Papers: Choice-based preference modeling and design

Should Optimal Designers Worry About Consideration?

[+] Author and Article Information
Minhua Long

Mechanical Engineering,
Iowa State University,
Ames, IA 50014
e-mail: mhlong@iastate.edu

W. Ross Morrow

Analytics Scientist
Ford Research and Innovation Center Palo Alto,
Palo Alto, CA 94304
e-mail: wmorro13@ford.com

Contributed by the Design Automation Committee of ASME for publication in the JOURNAL OF MECHANICAL DESIGN. Manuscript received April 18, 2014; final manuscript received March 19, 2015; published online May 19, 2015. Assoc. Editor: Wei Chen.

J. Mech. Des 137(7), 071411 (Jul 01, 2015) (9 pages) Paper No: MD-14-1245; doi: 10.1115/1.4030178 History: Received April 18, 2014; Revised March 19, 2015; Online May 19, 2015

Consideration set formation using noncompensatory screening rules is a vital component of real purchasing decisions with decades of experimental validation. Marketers have recently developed statistical methods that can estimate quantitative choice models that include consideration set formation via noncompensatory screening rules. But is capturing consideration within models of choice important for design? This paper reports on a simulation study of a vehicle portfolio design when households screen over vehicle body style built to explore the importance of capturing consideration rules for optimal designers. We generate synthetic market share data, fit a variety of discrete choice models to the data, and then optimize design decisions using the estimated models. Model predictive power and design profitability relative to ideal profits are compared as the amount of market data available increases. We find that even when estimated compensatory models provide relatively good predictive accuracy, they can lead to suboptimal design decisions when the population uses consideration behavior; convergence of compensatory models to noncompensatory behavior is likely to require unrealistic amounts of data; and modeling heterogeneity in noncompensatory screening is more valuable than heterogeneity in compensatory tradeoffs. This supports the claim that designers should carefully identify consideration behaviors before optimizing product portfolios. We also find that higher model predictive power does not necessarily imply more profitable design decisions; different model forms can provide “descriptive” rather than “predictive” information that is useful for design.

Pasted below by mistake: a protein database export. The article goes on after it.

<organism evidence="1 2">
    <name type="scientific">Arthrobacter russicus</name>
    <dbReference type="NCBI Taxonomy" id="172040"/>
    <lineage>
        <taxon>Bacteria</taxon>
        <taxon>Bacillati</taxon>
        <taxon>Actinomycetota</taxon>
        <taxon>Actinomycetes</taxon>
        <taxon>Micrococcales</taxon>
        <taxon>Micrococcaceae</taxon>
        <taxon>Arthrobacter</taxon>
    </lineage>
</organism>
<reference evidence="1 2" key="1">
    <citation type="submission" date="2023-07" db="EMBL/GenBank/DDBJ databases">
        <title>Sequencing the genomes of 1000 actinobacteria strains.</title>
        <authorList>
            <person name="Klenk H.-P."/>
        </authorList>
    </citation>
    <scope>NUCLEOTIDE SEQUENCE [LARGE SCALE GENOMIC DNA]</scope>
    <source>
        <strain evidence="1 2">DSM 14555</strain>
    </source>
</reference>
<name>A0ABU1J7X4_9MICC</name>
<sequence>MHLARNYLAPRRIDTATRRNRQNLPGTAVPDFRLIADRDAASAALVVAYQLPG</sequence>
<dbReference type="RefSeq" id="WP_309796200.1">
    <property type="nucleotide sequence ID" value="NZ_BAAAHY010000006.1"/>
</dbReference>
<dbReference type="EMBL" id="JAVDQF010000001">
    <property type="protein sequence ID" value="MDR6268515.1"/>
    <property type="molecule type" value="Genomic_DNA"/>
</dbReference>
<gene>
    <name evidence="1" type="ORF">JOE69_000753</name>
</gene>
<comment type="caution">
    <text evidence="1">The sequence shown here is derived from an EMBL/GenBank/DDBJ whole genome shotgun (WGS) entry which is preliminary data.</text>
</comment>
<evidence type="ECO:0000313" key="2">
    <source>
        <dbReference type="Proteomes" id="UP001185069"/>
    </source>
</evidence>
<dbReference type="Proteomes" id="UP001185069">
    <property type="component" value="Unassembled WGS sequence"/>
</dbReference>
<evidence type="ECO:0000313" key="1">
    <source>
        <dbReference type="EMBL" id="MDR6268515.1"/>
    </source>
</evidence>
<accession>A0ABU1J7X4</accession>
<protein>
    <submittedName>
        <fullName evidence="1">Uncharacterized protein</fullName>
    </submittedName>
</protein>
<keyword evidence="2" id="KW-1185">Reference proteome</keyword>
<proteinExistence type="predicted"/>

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Grahic Jump Location
Fig. 1

KLD of predicted choice probability distribution from true behavior. Solid lines represent the range of observed values over 20 separate data sets while the dashed line represents the average value.

Grahic Jump Location
Fig. 2

Percent of ideal profits obtained by designs and prices under true behavior recovery when choosing designs and prices with estimated models. Note the log10 scale y-axis focuses on differences from 100%. Solid lines represent the range of observed values over 20 separate data sets while the dashed line represents the average value.

Grahic Jump Location
Fig. 3

Percent of ideal profits obtained by designs chosen using estimated models, but optimizing prices for these designs with knowledge of the true choice behavior. Note the log10 scale y-axis focuses on differences from 100%. Solid lines represent the range of observed values over 20 separate data sets while the dashed line represents the average value.

Grahic Jump Location
Fig. 4

Profit error versus KLD for each model, averaged over trials. Completely recovery of the ideal profit yields 0% error while zero profit yields 100% error.




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